Make everything as simple as possible, but not simpler.
That brings us to the question, how simple is too simple?
Tomslee at Whimsley talks about this question, albeit only obliquely while discussing the need for (and uses of) simplified simulations:
The goal of simulations is not always to reproduce reality as closely as possible. In fact, building a finely-tuned, elaborate model of a particular phenomenon actually gets in the way of finding generalizations, commonalities, and trends, because with an accurate model you cannot find commonalities.
For example (and I’m not comparing my little blog post to any of these people’s work), in chemistry, Roald Hoffmann got a Nobel Prize and may be the most influential theorist of his generation because he chose to use a highly simplified model of electronic structure (the extended Huckel model). It is well known that the extended Huckel model fails to include the most elementary features needed to reproduce a chemical bond. Yet Hoffman was able to use this simple model to identify and explain huge numbers of trends among chemical structures precisely because it leaves out so many complicating factors. Later work using more sophisticated models like ab initio computations and density functional methods let you do much more accurate studies of individual molecules, but it’s a lot harder to extract a comprehensible model of the broad factors at work.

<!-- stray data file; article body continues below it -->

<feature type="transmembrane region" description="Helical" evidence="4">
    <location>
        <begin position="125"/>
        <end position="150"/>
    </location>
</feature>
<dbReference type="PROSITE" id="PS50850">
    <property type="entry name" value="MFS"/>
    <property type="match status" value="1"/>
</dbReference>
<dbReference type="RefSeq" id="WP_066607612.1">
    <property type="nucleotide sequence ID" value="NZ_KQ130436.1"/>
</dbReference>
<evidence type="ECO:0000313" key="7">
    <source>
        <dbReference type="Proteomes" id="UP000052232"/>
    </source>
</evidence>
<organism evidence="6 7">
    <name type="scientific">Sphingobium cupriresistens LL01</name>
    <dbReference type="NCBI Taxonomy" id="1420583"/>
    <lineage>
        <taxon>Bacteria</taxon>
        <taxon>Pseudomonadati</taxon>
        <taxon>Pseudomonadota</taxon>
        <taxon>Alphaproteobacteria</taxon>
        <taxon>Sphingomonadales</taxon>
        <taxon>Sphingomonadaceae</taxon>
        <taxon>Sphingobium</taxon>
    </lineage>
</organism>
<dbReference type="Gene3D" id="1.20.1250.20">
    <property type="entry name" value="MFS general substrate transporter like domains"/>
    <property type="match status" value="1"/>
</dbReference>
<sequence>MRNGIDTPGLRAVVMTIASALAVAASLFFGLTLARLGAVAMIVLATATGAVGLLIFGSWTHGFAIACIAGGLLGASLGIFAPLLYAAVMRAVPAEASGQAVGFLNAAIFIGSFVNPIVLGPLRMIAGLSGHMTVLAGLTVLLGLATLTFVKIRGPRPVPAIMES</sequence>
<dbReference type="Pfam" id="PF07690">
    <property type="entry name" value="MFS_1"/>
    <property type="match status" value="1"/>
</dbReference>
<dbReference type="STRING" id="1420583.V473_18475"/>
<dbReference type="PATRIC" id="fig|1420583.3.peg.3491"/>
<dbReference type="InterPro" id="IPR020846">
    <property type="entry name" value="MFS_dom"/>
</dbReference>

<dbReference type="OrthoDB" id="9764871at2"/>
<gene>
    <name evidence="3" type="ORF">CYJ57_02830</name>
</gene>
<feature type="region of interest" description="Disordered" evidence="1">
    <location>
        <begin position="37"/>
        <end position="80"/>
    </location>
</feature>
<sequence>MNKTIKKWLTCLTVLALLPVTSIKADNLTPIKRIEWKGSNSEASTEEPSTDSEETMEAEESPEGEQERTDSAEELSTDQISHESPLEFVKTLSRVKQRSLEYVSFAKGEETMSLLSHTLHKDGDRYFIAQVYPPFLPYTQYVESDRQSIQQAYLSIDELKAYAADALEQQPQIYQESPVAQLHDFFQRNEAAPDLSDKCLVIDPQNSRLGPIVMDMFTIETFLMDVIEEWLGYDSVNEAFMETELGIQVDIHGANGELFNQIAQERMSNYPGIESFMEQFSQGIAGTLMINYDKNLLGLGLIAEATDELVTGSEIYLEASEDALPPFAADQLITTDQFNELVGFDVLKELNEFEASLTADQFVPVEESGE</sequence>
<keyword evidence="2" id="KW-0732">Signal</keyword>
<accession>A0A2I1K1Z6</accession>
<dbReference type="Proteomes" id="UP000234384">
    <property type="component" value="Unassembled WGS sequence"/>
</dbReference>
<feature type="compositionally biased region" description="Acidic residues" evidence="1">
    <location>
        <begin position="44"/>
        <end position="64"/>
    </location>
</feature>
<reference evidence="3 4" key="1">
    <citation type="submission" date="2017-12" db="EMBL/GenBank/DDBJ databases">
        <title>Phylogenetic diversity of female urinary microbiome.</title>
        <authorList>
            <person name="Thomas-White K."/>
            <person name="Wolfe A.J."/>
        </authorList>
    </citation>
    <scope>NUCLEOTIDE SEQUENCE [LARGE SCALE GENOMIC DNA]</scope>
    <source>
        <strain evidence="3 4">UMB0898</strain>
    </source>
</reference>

Or in economics, think of Paul Krugman’s description of an economy with two products (hot dogs and buns). Silly, but justifiably so. In fact, read that piece for a lovely explanation of why such a thought experiment is worthwhile.
Or elsewhere in social sciences, think of Thomas Schelling’s explorations of selection and sorting in Micromotives and Macrobehaviour, or of Robert Axelrod’s brilliantly overreaching The Evolution of Cooperation, which built a whole set of theories on a single two-choice game and influenced a generation of political scientists in the process. All these efforts work precisely because they look at simple and even unrealistic models. That’s the only way you can capture mechanisms: general causes that lead to particular outcomes. More precise models would not improve these works – they would just obscure the insights.
A good one!